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Teapot (Mexico)

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The Alchemist: A Fable About Following Your Dream
The Alchemist: A Fable About Following Your Dream
by Paulo Coelho
Edition: Paperback
Price: £5.84

9 of 21 people found the following review helpful
1.0 out of 5 stars X Factor for dunces, 31 Aug. 2007
The Alchemist is the literary version the TV show, the X Factor, where all the contestants believe that they are special and unique and that anyone can succeed if they only try hard enough.
My message to anyone whose life was touched by this book, is that you should take its message to heart and follow your destiny. You will surely become that wonderful, successful, attractive, popular, rich, athletic and happy person you always knew that you deserved to be. You will find your personal treasure. Give it a try.........and when you have failed and realise that you don't have the talent, or the looks, or the voice,or the physical stature, or the qualifications, or the intelligence to be that person, then you might feel a little bit happier for getting to know yourself a bit better.


The Witch of Portobello
The Witch of Portobello
by Paulo Coelho
Edition: Hardcover

8 of 16 people found the following review helpful
1.0 out of 5 stars Yawn, 21 Aug. 2007
I picked up this book in an airport, when I realized that I had left my book at home and was facing the next 10 hours with nothing to do. In retrospect I should have just tried to get some sleep.
The book is so full of hot air that it could have kept the aeroplane suspended in the air for 10 hours by itself.
The point of the book is clearly to pass on the author's muddle-headed theories of life and its meaning, because the storyline is utterly crass and the characters are unintentionally hilarious. Poorly written and lacking any thread of credibility, this has to be one of the worst books I have ever come across


News of a Kidnapping
News of a Kidnapping
by Gabriel Garcia Marquez
Edition: Paperback

0 of 1 people found the following review helpful
4.0 out of 5 stars A factual novel, 21 Aug. 2007
This review is from: News of a Kidnapping (Paperback)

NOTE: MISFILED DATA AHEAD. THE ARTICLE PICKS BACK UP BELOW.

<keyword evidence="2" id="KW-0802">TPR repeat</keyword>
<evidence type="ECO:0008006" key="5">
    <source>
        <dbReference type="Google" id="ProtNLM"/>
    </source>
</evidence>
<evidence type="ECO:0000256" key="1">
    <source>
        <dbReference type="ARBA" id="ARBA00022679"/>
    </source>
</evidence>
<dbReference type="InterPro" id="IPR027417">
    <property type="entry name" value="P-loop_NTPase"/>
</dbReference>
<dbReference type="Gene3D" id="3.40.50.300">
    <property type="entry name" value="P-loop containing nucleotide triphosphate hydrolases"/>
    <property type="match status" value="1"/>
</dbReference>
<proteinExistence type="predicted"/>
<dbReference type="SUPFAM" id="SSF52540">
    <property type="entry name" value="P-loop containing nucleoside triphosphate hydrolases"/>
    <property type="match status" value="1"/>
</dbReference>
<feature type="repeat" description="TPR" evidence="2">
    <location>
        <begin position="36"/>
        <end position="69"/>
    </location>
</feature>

In News of a Kidnapping, Gabriel Garcia Marquez rewinds temporarily and returns to his journalistic roots, covering the personal histories of some of the most notorious kidnap victims in contemporary Colombian history. Whilst in the foreground, Gabriel Garcia Marquez leads us through the horror of the daily lives of several of Escobar's most prominent kidnap victims, he carefully paints Colombia's political and social backdrop, revealing the part these victims had to play in the terrible tug-of-war that took place between the country's most prominent druglords (most noteably Pablo Escobar) and Colombian government.
Although unaccustomed to his journalistic style, I really enjoyed reading this book and really appreciated that it was so cold and clear and stripped of any magical realism and folklore.


Ham On Rye
Ham On Rye
by Charles Bukowski
Edition: Paperback

2 of 2 people found the following review helpful
5.0 out of 5 stars Catcher in the Ham on Rye, 28 Jun. 2007
This review is from: Ham On Rye (Paperback)
This is a truly great book and although there are many surface differences with JD Salinger's wonderful Catcher in the Rye, their similarities are much greater.

Although Henry (Hank) Chinaski and Holden Caulfield live in different decades and occupy different ends of the social spectrum, they are of the same mould. They are both non-conformists, unable to settle into their respective social groups. They both see through the superficiality of their respective worlds and are unable and unwilling to adapt themselves to it. They both see the futility of their lives, leaving them feeling alienated and alone, unable to communicate with their peers or with their disfunctional families. They are both unbending in their respective morals, revolted by injustice and bullying. They are both self-destructive, finding more solace in drink than in human relationships.

I loved this book, but thank heaven that I didn't read it as a teenager.


Memories Of My Melancholy Whores
Memories Of My Melancholy Whores
by Gabriel Garcia Marquez
Edition: Hardcover

9 of 22 people found the following review helpful
1.0 out of 5 stars Tales of a dirty old man, 28 Jun. 2007
Finding beauty and romance in child prostitution is unforgivable, no matter how deceptively a writer might frame it. In Memories of My Melancholy Whores, GGM returns to a theme which he seemingly cannot leave alone, that of paedophilia. As in Of Love and Other Demons, the subject matter is the love between an adult and a child. In the case of this book, the child is 14 years old and is forced into prostitution by economic hardship. Repulsion is the only word I can use to describe what I felt when I read this book.
Do none of the other readers who have waxed lyrical about this book see this, or has child prostitution and paedophilia become OK amongst the intelligensia????


Del Amor y Otros Demonios
Del Amor y Otros Demonios
by Gabriel Garcia Marquez
Edition: Paperback